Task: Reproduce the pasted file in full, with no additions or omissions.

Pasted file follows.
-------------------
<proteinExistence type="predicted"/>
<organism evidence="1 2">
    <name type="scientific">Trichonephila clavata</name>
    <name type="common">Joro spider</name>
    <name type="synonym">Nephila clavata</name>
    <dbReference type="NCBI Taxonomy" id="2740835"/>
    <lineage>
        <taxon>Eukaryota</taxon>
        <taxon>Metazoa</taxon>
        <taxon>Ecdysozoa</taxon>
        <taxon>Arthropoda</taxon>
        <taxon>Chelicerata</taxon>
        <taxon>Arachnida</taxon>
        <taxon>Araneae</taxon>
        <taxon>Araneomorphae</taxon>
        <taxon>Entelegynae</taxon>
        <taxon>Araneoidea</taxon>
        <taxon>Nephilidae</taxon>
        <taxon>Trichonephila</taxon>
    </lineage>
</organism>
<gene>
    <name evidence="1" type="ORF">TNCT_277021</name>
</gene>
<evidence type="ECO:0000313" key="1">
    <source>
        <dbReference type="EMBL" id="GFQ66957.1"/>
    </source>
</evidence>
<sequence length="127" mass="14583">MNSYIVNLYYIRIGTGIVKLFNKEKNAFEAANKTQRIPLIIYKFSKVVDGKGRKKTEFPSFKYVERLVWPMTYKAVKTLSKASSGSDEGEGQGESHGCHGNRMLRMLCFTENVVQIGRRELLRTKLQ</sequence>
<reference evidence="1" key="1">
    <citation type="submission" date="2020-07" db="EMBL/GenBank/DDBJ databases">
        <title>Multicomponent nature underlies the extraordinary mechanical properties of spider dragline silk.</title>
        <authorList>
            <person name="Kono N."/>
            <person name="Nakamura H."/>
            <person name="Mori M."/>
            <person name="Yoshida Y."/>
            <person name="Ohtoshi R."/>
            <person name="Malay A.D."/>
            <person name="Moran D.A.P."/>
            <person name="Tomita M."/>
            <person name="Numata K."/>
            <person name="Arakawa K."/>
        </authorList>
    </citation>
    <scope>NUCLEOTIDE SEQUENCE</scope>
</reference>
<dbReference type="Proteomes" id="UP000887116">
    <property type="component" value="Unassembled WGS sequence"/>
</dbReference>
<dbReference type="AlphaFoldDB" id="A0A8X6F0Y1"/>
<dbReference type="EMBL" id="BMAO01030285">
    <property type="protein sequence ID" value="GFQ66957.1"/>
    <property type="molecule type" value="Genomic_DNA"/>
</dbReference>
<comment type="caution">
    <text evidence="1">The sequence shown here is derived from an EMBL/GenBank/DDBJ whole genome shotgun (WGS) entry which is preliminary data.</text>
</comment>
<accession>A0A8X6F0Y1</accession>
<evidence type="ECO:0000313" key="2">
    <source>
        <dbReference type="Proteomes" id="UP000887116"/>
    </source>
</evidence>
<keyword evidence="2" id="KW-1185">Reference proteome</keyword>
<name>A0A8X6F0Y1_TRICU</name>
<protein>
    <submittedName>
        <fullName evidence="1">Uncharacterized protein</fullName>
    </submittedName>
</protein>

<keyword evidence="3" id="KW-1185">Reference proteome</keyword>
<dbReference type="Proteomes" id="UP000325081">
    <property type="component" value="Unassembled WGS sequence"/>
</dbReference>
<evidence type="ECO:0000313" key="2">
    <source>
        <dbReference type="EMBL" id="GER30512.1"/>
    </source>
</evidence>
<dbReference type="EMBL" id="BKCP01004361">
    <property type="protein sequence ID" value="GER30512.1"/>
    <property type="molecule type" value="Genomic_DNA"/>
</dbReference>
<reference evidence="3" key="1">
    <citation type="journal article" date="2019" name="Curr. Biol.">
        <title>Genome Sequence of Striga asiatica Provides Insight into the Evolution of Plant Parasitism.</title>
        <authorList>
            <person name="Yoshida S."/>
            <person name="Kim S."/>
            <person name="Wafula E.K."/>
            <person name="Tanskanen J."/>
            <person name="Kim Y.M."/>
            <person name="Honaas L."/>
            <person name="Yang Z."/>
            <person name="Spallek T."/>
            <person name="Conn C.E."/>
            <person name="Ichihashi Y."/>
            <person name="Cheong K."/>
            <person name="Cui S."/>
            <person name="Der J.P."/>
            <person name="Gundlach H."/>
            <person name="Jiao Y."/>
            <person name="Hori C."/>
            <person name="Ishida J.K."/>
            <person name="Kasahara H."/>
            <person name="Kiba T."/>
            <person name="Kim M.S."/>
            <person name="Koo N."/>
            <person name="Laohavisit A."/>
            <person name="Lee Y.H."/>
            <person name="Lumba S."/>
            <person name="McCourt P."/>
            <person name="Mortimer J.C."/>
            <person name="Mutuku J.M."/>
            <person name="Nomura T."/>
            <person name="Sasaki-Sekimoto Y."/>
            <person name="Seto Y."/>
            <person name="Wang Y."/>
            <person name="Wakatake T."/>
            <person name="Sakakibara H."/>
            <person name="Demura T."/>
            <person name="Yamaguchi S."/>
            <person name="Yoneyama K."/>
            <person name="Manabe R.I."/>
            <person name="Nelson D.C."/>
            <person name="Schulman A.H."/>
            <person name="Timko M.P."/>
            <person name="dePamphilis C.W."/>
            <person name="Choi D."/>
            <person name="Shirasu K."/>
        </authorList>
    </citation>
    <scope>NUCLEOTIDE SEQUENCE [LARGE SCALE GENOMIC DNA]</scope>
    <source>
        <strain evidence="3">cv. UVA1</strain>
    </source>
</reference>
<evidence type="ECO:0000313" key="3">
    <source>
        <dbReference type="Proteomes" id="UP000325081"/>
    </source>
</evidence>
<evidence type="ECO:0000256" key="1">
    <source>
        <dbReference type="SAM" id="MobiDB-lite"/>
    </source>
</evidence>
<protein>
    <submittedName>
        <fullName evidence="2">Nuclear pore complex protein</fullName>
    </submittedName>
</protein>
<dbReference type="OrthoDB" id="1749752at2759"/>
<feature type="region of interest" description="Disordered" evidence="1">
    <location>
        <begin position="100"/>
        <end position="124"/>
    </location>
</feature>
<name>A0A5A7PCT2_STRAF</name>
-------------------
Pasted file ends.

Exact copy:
<proteinExistence type="predicted"/>
<organism evidence="1 2">
    <name type="scientific">Trichonephila clavata</name>
    <name type="common">Joro spider</name>
    <name type="synonym">Nephila clavata</name>
    <dbReference type="NCBI Taxonomy" id="2740835"/>
    <lineage>
        <taxon>Eukaryota</taxon>
        <taxon>Metazoa</taxon>
        <taxon>Ecdysozoa</taxon>
        <taxon>Arthropoda</taxon>
        <taxon>Chelicerata</taxon>
        <taxon>Arachnida</taxon>
        <taxon>Araneae</taxon>
        <taxon>Araneomorphae</taxon>
        <taxon>Entelegynae</taxon>
        <taxon>Araneoidea</taxon>
        <taxon>Nephilidae</taxon>
        <taxon>Trichonephila</taxon>
    </lineage>
</organism>
<gene>
    <name evidence="1" type="ORF">TNCT_277021</name>
</gene>
<evidence type="ECO:0000313" key="1">
    <source>
        <dbReference type="EMBL" id="GFQ66957.1"/>
    </source>
</evidence>
<sequence length="127" mass="14583">MNSYIVNLYYIRIGTGIVKLFNKEKNAFEAANKTQRIPLIIYKFSKVVDGKGRKKTEFPSFKYVERLVWPMTYKAVKTLSKASSGSDEGEGQGESHGCHGNRMLRMLCFTENVVQIGRRELLRTKLQ</sequence>
<reference evidence="1" key="1">
    <citation type="submission" date="2020-07" db="EMBL/GenBank/DDBJ databases">
        <title>Multicomponent nature underlies the extraordinary mechanical properties of spider dragline silk.</title>
        <authorList>
            <person name="Kono N."/>
            <person name="Nakamura H."/>
            <person name="Mori M."/>
            <person name="Yoshida Y."/>
            <person name="Ohtoshi R."/>
            <person name="Malay A.D."/>
            <person name="Moran D.A.P."/>
            <person name="Tomita M."/>
            <person name="Numata K."/>
            <person name="Arakawa K."/>
        </authorList>
    </citation>
    <scope>NUCLEOTIDE SEQUENCE</scope>
</reference>
<dbReference type="Proteomes" id="UP000887116">
    <property type="component" value="Unassembled WGS sequence"/>
</dbReference>
<dbReference type="AlphaFoldDB" id="A0A8X6F0Y1"/>
<dbReference type="EMBL" id="BMAO01030285">
    <property type="protein sequence ID" value="GFQ66957.1"/>
    <property type="molecule type" value="Genomic_DNA"/>
</dbReference>
<comment type="caution">
    <text evidence="1">The sequence shown here is derived from an EMBL/GenBank/DDBJ whole genome shotgun (WGS) entry which is preliminary data.</text>
</comment>
<accession>A0A8X6F0Y1</accession>
<evidence type="ECO:0000313" key="2">
    <source>
        <dbReference type="Proteomes" id="UP000887116"/>
    </source>
</evidence>
<keyword evidence="2" id="KW-1185">Reference proteome</keyword>
<name>A0A8X6F0Y1_TRICU</name>
<protein>
    <submittedName>
        <fullName evidence="1">Uncharacterized protein</fullName>
    </submittedName>
</protein>

<keyword evidence="3" id="KW-1185">Reference proteome</keyword>
<dbReference type="Proteomes" id="UP000325081">
    <property type="component" value="Unassembled WGS sequence"/>
</dbReference>
<evidence type="ECO:0000313" key="2">
    <source>
        <dbReference type="EMBL" id="GER30512.1"/>
    </source>
</evidence>
<dbReference type="EMBL" id="BKCP01004361">
    <property type="protein sequence ID" value="GER30512.1"/>
    <property type="molecule type" value="Genomic_DNA"/>
</dbReference>
<reference evidence="3" key="1">
    <citation type="journal article" date="2019" name="Curr. Biol.">
        <title>Genome Sequence of Striga asiatica Provides Insight into the Evolution of Plant Parasitism.</title>
        <authorList>
            <person name="Yoshida S."/>
            <person name="Kim S."/>
            <person name="Wafula E.K."/>
            <person name="Tanskanen J."/>
            <person name="Kim Y.M."/>
            <person name="Honaas L."/>
            <person name="Yang Z."/>
            <person name="Spallek T."/>
            <person name="Conn C.E."/>
            <person name="Ichihashi Y."/>
            <person name="Cheong K."/>
            <person name="Cui S."/>
            <person name="Der J.P."/>
            <person name="Gundlach H."/>
            <person name="Jiao Y."/>
            <person name="Hori C."/>
            <person name="Ishida J.K."/>
            <person name="Kasahara H."/>
            <person name="Kiba T."/>
            <person name="Kim M.S."/>
            <person name="Koo N."/>
            <person name="Laohavisit A."/>
            <person name="Lee Y.H."/>
            <person name="Lumba S."/>
            <person name="McCourt P."/>
            <person name="Mortimer J.C."/>
            <person name="Mutuku J.M."/>
            <person name="Nomura T."/>
            <person name="Sasaki-Sekimoto Y."/>
            <person name="Seto Y."/>
            <person name="Wang Y."/>
            <person name="Wakatake T."/>
            <person name="Sakakibara H."/>
            <person name="Demura T."/>
            <person name="Yamaguchi S."/>
            <person name="Yoneyama K."/>
            <person name="Manabe R.I."/>
            <person name="Nelson D.C."/>
            <person name="Schulman A.H."/>
            <person name="Timko M.P."/>
            <person name="dePamphilis C.W."/>
            <person name="Choi D."/>
            <person name="Shirasu K."/>
        </authorList>
    </citation>
    <scope>NUCLEOTIDE SEQUENCE [LARGE SCALE GENOMIC DNA]</scope>
    <source>
        <strain evidence="3">cv. UVA1</strain>
    </source>
</reference>
<evidence type="ECO:0000313" key="3">
    <source>
        <dbReference type="Proteomes" id="UP000325081"/>
    </source>
</evidence>
<evidence type="ECO:0000256" key="1">
    <source>
        <dbReference type="SAM" id="MobiDB-lite"/>
    </source>
</evidence>
<protein>
    <submittedName>
        <fullName evidence="2">Nuclear pore complex protein</fullName>
    </submittedName>
</protein>
<dbReference type="OrthoDB" id="1749752at2759"/>
<feature type="region of interest" description="Disordered" evidence="1">
    <location>
        <begin position="100"/>
        <end position="124"/>
    </location>
</feature>
<name>A0A5A7PCT2_STRAF</name>